But while Oklahoma City's supporting cast stood up late to lock down the impressive road win, the big-picture difference between the two teams — who not only split their season series at 2-2, but "tied at 401 points apiece in their four meetings," as Danny Nowell noted in the Daily Dime — seems to be that OKC has KD, and Portland doesn't, according to Freeman's Oregonian colleague, Jason Quick:

Durant was blanketed, smothered and knocked around all night, to the point where he was so frustrated that he picked up a technical foul and flirted with a couple more. He dribbled a ball off his foot and out of bounds for one of his eight turnovers. He couldn’t secure a key inbounds pass in the closing seconds, allowing Aldridge to take that potential game winner. And he never got in his play-making groove that has come to define his new ascension toward greatness.

And yet, Durant had 36 points and 10 rebounds, running the combination of Wesley Matthews and Nicolas Batum to exhaustion.

"He is the best one-on-one player in the league now," Batum said. "I used to say ‘Melo (Carmelo Anthony) but I say him now because he can score from everywhere. The post was his weakness but now he has it ... I can’t say it was a weakness, he never had a weakness, but you didn’t have to think about it. He has that now."

So even if [Blazers general manager Neil] Olshey goes out and bolsters that bench with a big man, and Aldridge’s aching body -- which nearly kept him out of Tuesday’s game -- turns out to be nothing, and the Blazers win their next 10 close games, one has to wonder ... Will it matter? Because if we are talking NBA Championship, and the Blazers have every right to be in that conversation this season, it might not matter how good the Blazers are now or will be.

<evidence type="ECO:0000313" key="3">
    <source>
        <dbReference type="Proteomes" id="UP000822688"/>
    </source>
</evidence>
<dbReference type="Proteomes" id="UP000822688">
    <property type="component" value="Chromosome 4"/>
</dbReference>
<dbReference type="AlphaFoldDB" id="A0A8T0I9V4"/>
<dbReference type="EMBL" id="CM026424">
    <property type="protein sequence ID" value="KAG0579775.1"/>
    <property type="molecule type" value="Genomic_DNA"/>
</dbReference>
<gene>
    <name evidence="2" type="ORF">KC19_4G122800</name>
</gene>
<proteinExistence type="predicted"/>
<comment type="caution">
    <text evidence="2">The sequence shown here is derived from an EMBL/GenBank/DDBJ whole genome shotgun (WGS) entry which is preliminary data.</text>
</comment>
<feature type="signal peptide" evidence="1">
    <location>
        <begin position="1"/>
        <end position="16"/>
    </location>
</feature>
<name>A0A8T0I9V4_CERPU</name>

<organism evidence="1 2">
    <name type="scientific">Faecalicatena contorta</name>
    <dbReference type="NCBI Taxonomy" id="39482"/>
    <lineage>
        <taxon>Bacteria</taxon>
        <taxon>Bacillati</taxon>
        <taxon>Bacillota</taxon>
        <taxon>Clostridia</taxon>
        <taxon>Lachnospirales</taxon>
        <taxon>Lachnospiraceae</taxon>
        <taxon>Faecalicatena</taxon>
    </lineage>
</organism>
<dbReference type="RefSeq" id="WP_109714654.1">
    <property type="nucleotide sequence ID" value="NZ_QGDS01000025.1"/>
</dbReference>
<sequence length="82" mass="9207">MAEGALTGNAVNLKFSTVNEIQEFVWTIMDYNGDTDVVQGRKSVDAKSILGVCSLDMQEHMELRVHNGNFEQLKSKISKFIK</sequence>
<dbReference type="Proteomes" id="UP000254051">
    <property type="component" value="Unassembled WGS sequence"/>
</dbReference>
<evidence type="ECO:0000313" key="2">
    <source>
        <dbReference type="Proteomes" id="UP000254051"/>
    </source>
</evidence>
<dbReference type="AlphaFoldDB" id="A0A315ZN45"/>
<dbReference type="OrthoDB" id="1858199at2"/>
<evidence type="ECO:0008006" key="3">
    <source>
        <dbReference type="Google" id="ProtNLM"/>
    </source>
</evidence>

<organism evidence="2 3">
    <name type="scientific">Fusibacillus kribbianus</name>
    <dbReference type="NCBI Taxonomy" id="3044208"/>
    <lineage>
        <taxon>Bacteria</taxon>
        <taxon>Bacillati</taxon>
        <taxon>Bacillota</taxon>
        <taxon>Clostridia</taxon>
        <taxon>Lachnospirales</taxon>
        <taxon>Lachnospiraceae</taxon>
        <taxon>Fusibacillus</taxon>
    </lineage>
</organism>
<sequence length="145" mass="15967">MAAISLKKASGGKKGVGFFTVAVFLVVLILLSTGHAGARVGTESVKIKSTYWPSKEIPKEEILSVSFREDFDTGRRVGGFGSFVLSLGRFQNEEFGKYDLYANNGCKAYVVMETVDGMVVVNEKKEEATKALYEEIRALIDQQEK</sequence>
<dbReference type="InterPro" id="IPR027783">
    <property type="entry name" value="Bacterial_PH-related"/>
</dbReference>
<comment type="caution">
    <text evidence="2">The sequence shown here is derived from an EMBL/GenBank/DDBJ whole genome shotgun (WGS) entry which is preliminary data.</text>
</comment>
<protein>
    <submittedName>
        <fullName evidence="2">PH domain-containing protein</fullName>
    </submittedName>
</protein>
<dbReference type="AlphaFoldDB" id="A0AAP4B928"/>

Durant is that good.

He's not quite superhuman at the moment, having taken a (relative) step back from his scorching December and January numbers — he's averaging 31.5 points per game on 50 percent shooting from the floor, 35.3 percent from 3-point range and 84.3 percent from the charity stripe through six February contests after throwing up 54.2/45.6/88.6 shooting splits over that torrid two-month stretch. But yes, Durant is every bit that good, and as a result, Oklahoma City was able to weather the storm of an 18-6 Portland run to start the game Tuesday and keep the Thunder within hailing distance until the cavalry came later on.

Whether a healthy Aldridge — an offensive craftsman himself, and the large-mass star around whom the rest of the Blazers' offense orbits — can be "that good" in the second season remains to be seen. So, too, does whether a bit of rest over the All-Star break (for everyone but Lillard, naturally) will help Portland reverse its troubling recent slide — the Blazers have not only dropped seven of their last 12 games, but have been outscored by five points per 100 possessions during that stretch, according to's stat tool, with their top-shelf offense ranking just 19th among 30 teams in points scored per possession while their suspect defense continues to rank among the league's 10 worst units — in time for the playoffs. If we get the chance to find out the answers to those questions in a seven-game series contested by two teams who point-blank don't like each other, well, so much the better.

If the clip above isn't rocking for you, please feel free to check out highlights of Durant's big night elsewhere, courtesy of the NBA.

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Dan Devine is an editor for Ball Don't Lie on Yahoo Sports. Have a tip? Email him at or follow him on Twitter!